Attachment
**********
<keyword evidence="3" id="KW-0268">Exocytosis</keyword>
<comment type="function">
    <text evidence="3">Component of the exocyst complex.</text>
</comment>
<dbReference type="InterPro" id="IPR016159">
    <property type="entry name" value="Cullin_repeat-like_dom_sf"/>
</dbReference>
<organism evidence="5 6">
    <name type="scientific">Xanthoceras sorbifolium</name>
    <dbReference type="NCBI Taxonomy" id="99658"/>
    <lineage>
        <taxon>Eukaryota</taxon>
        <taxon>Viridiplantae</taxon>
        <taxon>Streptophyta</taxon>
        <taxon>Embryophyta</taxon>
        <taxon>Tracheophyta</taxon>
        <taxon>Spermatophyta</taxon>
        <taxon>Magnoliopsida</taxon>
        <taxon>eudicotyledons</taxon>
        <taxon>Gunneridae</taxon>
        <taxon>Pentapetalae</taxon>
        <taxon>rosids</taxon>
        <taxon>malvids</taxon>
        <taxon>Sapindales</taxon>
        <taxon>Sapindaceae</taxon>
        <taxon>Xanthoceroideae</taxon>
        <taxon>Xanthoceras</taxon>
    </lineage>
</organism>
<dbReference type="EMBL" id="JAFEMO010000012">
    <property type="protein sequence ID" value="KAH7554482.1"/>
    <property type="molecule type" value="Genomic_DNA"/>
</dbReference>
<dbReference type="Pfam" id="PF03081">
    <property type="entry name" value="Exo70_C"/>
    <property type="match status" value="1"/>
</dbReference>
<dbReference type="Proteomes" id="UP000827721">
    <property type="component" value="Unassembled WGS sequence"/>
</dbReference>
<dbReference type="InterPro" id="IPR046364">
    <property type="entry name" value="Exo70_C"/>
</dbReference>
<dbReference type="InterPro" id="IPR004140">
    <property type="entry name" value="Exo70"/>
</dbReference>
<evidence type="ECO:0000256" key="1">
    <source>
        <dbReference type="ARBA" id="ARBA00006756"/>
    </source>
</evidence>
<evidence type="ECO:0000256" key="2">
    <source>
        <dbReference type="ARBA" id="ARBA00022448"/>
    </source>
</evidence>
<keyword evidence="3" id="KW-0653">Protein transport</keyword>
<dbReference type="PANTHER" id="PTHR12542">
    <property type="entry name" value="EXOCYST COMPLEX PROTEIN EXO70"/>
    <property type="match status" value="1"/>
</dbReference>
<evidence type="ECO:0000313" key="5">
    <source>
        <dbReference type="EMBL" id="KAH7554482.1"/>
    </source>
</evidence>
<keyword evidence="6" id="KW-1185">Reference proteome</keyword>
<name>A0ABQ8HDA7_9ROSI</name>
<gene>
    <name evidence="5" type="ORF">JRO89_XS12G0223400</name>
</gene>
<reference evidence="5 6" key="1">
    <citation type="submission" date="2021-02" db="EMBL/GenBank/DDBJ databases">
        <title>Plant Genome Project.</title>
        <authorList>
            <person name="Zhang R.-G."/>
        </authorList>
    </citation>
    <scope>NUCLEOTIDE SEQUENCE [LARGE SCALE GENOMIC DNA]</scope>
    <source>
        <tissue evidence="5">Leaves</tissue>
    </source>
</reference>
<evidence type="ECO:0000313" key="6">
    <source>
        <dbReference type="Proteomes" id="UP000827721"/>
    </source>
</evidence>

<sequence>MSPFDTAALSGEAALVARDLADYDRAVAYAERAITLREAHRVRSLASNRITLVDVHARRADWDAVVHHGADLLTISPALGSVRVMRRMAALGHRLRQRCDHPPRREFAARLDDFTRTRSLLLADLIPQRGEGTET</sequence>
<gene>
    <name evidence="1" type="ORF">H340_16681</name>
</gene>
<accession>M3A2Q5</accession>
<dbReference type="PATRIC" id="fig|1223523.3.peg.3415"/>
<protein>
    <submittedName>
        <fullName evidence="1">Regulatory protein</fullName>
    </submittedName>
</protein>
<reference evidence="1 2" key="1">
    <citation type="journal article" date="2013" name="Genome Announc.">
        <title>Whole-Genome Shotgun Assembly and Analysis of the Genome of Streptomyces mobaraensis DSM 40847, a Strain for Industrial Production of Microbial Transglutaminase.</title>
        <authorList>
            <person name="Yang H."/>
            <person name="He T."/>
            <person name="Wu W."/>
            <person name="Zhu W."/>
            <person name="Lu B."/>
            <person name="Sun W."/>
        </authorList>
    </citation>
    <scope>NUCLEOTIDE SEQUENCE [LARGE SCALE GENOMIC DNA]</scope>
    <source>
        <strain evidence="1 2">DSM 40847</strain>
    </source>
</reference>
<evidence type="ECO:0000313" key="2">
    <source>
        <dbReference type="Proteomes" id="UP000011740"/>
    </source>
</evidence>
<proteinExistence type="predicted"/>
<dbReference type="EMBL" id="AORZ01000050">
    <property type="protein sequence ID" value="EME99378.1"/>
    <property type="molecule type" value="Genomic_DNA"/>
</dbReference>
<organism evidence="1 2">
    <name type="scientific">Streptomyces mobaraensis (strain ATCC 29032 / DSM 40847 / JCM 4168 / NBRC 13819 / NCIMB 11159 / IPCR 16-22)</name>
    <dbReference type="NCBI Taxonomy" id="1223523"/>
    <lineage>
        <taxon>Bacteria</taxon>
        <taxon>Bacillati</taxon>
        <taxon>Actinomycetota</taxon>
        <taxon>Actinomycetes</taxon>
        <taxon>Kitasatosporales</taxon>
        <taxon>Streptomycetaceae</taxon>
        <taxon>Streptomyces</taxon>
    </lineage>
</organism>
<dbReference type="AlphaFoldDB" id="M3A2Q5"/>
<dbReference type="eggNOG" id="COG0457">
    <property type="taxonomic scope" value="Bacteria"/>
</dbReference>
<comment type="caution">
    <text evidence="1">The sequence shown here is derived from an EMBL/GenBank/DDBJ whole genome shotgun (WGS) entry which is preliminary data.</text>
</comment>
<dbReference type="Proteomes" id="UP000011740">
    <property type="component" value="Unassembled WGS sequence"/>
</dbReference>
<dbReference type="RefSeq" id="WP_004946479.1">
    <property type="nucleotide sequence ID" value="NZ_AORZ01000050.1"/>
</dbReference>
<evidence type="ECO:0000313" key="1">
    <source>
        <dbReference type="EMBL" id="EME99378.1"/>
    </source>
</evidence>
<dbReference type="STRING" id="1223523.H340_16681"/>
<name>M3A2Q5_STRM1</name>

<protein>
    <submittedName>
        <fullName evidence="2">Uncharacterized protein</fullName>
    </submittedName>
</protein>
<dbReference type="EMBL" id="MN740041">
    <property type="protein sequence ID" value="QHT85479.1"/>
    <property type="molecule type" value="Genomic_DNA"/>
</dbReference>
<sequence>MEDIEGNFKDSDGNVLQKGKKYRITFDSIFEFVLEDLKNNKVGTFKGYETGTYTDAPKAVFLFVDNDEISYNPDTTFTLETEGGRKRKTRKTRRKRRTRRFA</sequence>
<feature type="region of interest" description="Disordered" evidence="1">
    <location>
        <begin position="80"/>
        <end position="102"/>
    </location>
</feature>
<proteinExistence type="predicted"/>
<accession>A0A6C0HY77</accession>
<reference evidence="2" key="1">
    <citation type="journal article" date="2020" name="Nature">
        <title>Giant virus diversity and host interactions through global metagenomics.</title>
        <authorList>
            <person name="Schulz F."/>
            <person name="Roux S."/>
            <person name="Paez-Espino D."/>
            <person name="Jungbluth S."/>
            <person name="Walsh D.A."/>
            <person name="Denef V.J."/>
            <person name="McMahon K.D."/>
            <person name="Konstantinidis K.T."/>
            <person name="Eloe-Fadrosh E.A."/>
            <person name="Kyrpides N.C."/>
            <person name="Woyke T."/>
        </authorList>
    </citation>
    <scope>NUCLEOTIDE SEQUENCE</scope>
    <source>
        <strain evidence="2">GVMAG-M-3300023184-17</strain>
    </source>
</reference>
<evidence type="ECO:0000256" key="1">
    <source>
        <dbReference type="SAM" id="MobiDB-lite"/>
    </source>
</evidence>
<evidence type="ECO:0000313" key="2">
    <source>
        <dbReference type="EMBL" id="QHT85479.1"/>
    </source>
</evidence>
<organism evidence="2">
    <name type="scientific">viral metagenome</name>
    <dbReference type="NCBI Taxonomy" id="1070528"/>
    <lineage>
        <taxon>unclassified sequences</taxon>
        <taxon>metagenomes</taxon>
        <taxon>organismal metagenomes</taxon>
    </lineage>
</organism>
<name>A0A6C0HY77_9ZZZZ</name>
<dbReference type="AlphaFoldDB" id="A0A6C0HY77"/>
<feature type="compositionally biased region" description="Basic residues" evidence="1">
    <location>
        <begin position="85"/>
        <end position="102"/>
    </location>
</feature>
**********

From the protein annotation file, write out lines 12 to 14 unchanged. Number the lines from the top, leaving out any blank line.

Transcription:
        <taxon>Eukaryota</taxon>
        <taxon>Viridiplantae</taxon>
        <taxon>Streptophyta</taxon>